Why it matters: Intel may have wanted to exploit a window of opportunity with its Intel Arc GPUs, but the company has had to delay their release and even limit the initial availability to the Asian market. Now that the first independent review of a desktop Arc graphics card is out, Intel’s lack of confidence in its discrete GPUs seems warranted.
We have yet to see any Intel Arc GPUs outside of South Korea and China, despite the company’s initial promise that it would flood the market with a wide range of desktop and laptop models. However, judging by early benchmarks and the relatively slow driver development around Team Blue’s discrete GPUs, the company may have decided to take a slower approach to releasing them on the global market.
Last month, Intel said its desktop Arc A-series graphics cards would be China-exclusive for a few months. The first model to hit the market was the Arc A380, an entry-level GPU that launched a week ago with a price tag of 1,030 yuan, or a little more than $ 150.
The new graphics card is hardly impressive in terms of cooling, video outputs, or the overall aesthetic. However, Intel claims it is up to 25 percent faster than the similarly-priced Radeon RX 6400 from AMD. If you look at the specs, the Arc A380 does have some things going for it such as six gigabytes of GDDR6 memory connected over a 96-bit bus, a PCIe 4.0 x8 interface, and three DisplayPort 2.0 ports.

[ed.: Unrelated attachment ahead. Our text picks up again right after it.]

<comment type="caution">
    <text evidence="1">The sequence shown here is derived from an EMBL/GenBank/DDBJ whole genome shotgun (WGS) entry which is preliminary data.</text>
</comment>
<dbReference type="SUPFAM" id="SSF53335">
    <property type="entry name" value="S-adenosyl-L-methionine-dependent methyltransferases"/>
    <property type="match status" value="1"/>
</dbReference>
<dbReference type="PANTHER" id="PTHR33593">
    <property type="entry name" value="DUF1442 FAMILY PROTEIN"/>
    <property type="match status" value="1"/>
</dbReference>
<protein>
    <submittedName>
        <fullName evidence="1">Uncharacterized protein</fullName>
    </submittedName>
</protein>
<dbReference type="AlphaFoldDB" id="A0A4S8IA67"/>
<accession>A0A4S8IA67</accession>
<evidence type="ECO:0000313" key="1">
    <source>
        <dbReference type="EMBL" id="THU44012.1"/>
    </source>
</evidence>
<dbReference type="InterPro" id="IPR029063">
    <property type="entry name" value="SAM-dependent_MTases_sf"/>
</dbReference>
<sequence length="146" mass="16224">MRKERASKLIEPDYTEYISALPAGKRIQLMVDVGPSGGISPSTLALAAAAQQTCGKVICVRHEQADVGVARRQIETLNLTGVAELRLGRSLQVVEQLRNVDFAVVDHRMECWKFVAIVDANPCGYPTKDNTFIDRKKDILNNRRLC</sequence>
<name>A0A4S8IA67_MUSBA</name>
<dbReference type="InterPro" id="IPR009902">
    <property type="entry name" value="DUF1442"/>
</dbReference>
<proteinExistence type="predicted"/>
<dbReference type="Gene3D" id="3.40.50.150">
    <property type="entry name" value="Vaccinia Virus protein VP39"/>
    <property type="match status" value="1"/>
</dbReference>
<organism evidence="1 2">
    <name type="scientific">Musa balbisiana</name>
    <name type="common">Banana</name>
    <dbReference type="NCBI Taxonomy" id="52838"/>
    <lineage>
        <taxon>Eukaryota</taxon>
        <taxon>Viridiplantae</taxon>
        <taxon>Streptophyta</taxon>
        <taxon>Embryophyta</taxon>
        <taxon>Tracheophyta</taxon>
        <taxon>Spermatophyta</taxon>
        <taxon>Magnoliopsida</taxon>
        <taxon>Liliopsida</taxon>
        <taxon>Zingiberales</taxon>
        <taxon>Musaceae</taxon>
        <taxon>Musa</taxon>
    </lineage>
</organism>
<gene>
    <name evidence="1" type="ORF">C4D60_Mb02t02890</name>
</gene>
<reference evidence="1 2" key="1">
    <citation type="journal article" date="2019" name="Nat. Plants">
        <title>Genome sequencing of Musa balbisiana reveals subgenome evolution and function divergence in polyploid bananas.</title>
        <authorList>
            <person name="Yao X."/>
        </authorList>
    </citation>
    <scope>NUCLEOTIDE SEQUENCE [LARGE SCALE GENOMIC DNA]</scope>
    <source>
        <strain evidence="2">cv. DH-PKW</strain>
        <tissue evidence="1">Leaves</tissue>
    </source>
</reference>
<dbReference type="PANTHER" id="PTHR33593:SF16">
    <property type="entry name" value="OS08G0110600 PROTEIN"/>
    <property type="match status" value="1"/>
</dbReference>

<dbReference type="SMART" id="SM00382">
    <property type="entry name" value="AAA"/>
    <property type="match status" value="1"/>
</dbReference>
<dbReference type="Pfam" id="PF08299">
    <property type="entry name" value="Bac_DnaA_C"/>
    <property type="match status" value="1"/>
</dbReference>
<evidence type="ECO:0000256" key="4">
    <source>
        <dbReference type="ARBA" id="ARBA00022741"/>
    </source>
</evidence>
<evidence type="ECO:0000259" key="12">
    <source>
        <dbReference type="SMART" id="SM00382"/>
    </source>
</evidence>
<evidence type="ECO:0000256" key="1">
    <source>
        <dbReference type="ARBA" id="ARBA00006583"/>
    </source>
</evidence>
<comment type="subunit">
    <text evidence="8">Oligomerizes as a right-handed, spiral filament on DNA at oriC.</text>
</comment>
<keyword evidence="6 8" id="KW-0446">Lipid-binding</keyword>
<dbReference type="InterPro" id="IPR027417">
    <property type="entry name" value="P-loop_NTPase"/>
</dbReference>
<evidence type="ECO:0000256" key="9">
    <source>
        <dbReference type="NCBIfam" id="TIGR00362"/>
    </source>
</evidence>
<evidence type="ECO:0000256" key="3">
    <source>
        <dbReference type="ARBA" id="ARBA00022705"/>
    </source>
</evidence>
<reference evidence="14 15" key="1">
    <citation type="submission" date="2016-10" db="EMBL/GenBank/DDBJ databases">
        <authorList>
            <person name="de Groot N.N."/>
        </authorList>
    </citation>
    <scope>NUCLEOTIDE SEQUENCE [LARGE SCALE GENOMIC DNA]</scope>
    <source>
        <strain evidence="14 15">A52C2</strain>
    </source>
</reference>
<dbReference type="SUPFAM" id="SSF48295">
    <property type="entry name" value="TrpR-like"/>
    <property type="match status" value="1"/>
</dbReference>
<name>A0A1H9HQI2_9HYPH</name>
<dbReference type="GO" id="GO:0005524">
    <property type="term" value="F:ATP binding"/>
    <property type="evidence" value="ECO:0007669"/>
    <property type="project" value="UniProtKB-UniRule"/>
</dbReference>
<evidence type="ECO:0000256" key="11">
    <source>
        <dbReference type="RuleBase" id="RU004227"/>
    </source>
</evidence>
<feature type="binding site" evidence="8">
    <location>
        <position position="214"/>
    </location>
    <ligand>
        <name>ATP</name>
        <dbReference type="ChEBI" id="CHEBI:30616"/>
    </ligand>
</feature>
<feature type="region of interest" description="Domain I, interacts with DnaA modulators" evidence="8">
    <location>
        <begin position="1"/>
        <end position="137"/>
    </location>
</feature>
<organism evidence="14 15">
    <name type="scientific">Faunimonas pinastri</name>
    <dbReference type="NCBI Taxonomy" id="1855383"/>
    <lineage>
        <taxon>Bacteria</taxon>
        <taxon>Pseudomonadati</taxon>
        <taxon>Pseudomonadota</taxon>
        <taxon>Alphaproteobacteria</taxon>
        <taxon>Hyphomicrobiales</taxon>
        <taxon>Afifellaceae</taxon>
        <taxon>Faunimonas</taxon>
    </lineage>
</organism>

That said, an early independent review published by Bilibili user Shenmedounengce suggests the Intel part doesn’t perform that well outside of synthetic benchmarks, where it does slot in between the Radeon RX 6500 XT and Nvidia’s RTX 3050. If you fire up the 3DMark Port Royal and Timespy tests, you’ll even get the impression that the A380 has some ray-tracing chops when compared to AMD’s entry-level offerings.
In real-world gaming tests, the Arc A380 proved to be less powerful than AMD’s Radeon RX 6400, and that includes popular titles like PUBG, GTA 5, Shadow of the Tomb Raider, League of Legends, Forza Horizon 5, and Red Dead Redemption 2. In fact, Intel’s entry-level graphics card seems to perform worse than Nvidia’s GTX 1650 across DirectX 11, DirectX 12, and Vulcan titles.
It wouldn’t be easy to find an excuse for such poor performance against a GPU that Nvidia launched back in 2019, especially since the card was paired with an Intel Core i5-12400 CPU – which is an excellent gaming CPU.
This does beg the question of whether Intel is trying to buy more time to perfect the drivers for Intel Arc, but the performance of the A380 GPU is disappointing unless you consider its relatively low price. Higher-end models may paint a different story, but we’ll have to wait and see.